Every once in a while someone will ask, "Why can I buy a steak at the grocery store for $5.00 but I have to pay $40.oo for the same steak in a restaurant?" OK, I sanitized the wording a bit. Use your imagination if you want the full text version.
Well, suppose that you were running your own kitchen at home as if it was a business, just like the restaurant.
First off, the steak isn't the only thing that comes on the plate. It will usually have a starch, some vegetables, perhaps a sauce, maybe some other toppings like sautéed mushrooms, and so on. If it comes with a baked potato, then you probably have butter, sour cream, chives and maybe some bacon bits with it. Rather than try to price out all of these items separately, let's just assume that your $5 steak now costs $10.
Next, consider the infrastructure costs. Your restaurant likely pays rental on its space. Chances are good that you pay both a mortgage and property taxes. If you have an average priced house in a major city, your mortgage is likely over $2,000 a month. Your property taxes will vary from city to city, but let's just say $7,500 per year. Also, let's say that 10-15% of your floor space is used for the kitchen, dining room, pantry or other food related activities. If that is so, then your food area costs around $10 per day to maintain. Since supper is the big meal, the one that costs the most and takes the most to prepare, let's say that the space rental costs $7.50 for supper, with the other meals taking up the rest. Now your $5 steak comes out to $17.50.
Next, let's include kitchen appliances, pots and pans and such. Suppose you have $5,000 worth of major appliances that you amortize over 10 years and another $3,000 worth of smaller appliances, pots and pans, and other paraphernalia (don't forget the bread maker, rice cooker, slow cooker, countertop induction burner and the yogurt maker) that you replace on average every 5 years. Together, these will contribute maybe $3 per day, bringing the total up to $20.50.
We are already half way there, and we haven't yet counted in your dining room furniture, dinner ware, silverware, stemware, serving dishes, drinking glasses, tablecloths, napkins and so on. To make it easy, let's just lump them all together and say that they add another $2.50 per day. Think that's too high? Don't forget that just like your restaurant friends, you need to replace broken dishes at some point, or that drinking glass with the chipped rim. I know that we just got our dining room table refinished after years of wear and tear, and that wasn't cheap.
The cost is now up around $23 for your five dollar steak, and we still have more to go. How about the energy costs to prepare the food, the cost of water to wash the dishes, the dish detergent and other non-comestibles? That should take us up to maybe $23.75.
Are we done yet? Not quite. Did you cook your steak in the kitchen, or on that fancy stainless steel barbecue your spouse gave you for Christmas last year? It doesn't really matter. Regardless, just like amortizing other appliances, the barbecue is costing you another 40¢ or so per day, whether you are using it or not. $24.15.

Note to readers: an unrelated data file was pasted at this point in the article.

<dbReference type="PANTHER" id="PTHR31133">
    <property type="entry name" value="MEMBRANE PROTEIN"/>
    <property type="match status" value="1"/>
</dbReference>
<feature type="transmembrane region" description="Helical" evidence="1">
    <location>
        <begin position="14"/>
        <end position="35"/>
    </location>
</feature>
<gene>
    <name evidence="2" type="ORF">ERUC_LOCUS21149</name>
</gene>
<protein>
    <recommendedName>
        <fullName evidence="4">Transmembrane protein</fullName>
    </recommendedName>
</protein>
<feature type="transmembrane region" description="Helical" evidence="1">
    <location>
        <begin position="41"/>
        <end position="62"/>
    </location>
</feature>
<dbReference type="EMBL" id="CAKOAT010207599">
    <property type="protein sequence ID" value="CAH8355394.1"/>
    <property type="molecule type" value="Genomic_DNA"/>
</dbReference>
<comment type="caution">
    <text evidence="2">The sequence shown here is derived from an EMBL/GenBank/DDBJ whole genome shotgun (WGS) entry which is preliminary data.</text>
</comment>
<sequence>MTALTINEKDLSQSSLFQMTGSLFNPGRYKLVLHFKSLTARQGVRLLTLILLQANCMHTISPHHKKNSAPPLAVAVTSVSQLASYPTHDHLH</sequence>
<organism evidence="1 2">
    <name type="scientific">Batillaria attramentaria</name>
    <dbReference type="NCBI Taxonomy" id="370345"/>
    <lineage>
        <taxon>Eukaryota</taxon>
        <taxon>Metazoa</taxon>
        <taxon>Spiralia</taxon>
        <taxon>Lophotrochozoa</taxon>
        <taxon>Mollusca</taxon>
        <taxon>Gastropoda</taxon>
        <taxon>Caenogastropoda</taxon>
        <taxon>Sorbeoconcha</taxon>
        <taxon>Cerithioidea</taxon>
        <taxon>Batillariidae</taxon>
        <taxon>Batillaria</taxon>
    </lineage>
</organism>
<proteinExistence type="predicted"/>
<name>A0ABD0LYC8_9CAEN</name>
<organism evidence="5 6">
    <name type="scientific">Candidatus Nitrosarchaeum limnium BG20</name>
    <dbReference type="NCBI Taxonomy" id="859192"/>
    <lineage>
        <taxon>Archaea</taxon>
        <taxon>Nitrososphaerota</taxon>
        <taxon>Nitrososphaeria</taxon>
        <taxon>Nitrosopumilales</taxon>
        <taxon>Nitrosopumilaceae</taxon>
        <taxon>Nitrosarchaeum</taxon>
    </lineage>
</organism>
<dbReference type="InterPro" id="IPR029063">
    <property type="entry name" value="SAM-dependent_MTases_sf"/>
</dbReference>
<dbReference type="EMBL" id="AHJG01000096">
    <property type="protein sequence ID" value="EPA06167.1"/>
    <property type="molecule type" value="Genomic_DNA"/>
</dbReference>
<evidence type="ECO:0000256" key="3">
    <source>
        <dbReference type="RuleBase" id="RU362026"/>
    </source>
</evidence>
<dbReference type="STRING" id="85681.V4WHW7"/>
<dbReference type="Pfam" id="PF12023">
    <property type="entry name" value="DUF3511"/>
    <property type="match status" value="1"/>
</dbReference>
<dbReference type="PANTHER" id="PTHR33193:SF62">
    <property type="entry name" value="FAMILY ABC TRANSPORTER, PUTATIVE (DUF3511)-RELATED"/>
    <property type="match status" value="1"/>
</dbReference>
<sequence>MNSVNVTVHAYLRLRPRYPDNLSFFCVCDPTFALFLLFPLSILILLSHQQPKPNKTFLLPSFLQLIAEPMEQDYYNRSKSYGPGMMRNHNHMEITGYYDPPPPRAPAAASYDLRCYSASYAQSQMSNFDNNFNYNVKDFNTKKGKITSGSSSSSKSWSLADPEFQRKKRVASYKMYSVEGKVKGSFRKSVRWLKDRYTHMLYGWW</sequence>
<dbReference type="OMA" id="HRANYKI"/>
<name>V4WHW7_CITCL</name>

Did you pay yourself? Remember, we said that you were running your own kitchen at home as if it was a business. Restaurants have to pay the cooks, the dish washers, the waiters, the bus boys and girls, and the parking attendant. OK, maybe I went to far with the last one, but you get my drift. Say for simplicity that it took a half hour to cook supper and a half hour to set the table and clean up afterward. Even at a minimum wage, that should add another $10 to the cost. While you're at it, throw in another $2.50 for menu planning, grocery shopping and the gas to get you to and from the store. $36.65 and counting.
There are also a number of operating costs that restaurants incur that you don't have to at home, like the overhead of maintaining a kitchen and dining room that will meet Department of Health and/or food safety standards. No one is going to come into your house and give you grief for not cleaning under the fridge or behind the fryer, but restaurants face the very real risk of being shut down if the inspector isn't happy, so they clean way more and way more often that you would, and they pay way more attention to maintaining their equipment than you would. They also throw out food that you might take a chance on. They have to advertise, print menus, pay higher insurance rates, and make employer contributions to pension, employment insurance and maybe health coverage.
Now we're done! Suddenly the question isn't why a $5 steak costs $40. Now it's how can anyone stay in business selling food at such cheap prices. Just something to think about!
Footnote: As I was getting ready to post this article, my wife told me about a posting on the blog of her friend Shelle Rose Charvet. The two of them had been talking about made up terms, one of which was "Gastro-economics". When I heard the phrase, I immediately thought of this article. If you want to read Shelle's article, click here.